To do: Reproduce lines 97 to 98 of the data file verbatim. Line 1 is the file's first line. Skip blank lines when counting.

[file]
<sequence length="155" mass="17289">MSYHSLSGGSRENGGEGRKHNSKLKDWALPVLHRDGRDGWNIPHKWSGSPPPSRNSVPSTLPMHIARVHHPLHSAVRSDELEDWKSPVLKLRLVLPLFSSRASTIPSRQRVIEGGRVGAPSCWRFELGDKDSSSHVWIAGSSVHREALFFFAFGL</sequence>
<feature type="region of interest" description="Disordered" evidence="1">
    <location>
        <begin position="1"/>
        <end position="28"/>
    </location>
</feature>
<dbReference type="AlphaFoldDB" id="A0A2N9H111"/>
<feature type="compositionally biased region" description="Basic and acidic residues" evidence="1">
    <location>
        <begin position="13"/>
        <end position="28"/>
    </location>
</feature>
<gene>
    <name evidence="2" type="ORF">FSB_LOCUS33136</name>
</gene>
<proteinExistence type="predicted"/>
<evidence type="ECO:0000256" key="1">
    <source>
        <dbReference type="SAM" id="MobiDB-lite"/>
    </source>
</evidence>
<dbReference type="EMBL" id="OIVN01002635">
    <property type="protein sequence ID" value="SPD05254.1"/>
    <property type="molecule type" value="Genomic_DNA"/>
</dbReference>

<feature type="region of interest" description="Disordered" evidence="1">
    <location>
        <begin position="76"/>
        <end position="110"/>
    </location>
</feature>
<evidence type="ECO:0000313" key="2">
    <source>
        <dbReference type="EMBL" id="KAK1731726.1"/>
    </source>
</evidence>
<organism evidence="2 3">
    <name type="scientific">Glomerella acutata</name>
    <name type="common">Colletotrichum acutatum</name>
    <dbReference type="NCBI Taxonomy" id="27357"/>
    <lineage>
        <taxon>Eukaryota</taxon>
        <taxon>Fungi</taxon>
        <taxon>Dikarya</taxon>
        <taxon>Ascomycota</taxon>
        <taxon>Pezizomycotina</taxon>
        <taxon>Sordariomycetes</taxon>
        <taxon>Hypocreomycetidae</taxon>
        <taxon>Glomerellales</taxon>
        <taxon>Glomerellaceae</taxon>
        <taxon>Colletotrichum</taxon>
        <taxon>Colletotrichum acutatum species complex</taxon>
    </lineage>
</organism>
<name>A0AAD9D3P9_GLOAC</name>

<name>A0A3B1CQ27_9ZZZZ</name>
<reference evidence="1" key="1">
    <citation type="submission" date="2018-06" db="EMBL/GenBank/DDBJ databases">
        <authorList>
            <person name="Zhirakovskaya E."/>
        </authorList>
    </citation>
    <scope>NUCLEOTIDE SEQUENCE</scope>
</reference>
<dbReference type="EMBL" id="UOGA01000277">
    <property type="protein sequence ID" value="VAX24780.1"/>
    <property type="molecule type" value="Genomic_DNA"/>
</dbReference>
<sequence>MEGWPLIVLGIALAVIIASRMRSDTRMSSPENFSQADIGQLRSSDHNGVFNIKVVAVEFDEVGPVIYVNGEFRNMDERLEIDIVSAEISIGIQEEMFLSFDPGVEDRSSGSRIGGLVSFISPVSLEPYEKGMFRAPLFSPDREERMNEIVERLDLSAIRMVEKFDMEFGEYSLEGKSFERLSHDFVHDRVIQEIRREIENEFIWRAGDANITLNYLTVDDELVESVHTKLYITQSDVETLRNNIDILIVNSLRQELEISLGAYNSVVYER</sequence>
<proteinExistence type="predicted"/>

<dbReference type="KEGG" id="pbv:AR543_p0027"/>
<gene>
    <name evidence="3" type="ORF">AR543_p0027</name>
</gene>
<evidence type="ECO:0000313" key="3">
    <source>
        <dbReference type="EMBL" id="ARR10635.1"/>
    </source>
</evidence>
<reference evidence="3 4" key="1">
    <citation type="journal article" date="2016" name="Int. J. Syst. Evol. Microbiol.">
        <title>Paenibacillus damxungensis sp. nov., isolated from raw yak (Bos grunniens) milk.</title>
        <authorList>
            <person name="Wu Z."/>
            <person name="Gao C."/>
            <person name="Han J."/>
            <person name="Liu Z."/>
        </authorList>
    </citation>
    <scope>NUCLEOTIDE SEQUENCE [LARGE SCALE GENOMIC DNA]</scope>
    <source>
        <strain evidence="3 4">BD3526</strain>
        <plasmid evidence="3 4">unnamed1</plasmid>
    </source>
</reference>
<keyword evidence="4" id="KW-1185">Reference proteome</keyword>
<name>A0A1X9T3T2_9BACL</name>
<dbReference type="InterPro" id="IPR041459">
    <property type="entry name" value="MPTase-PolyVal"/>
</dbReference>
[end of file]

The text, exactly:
</reference>
<keyword evidence="4" id="KW-1185">Reference proteome</keyword>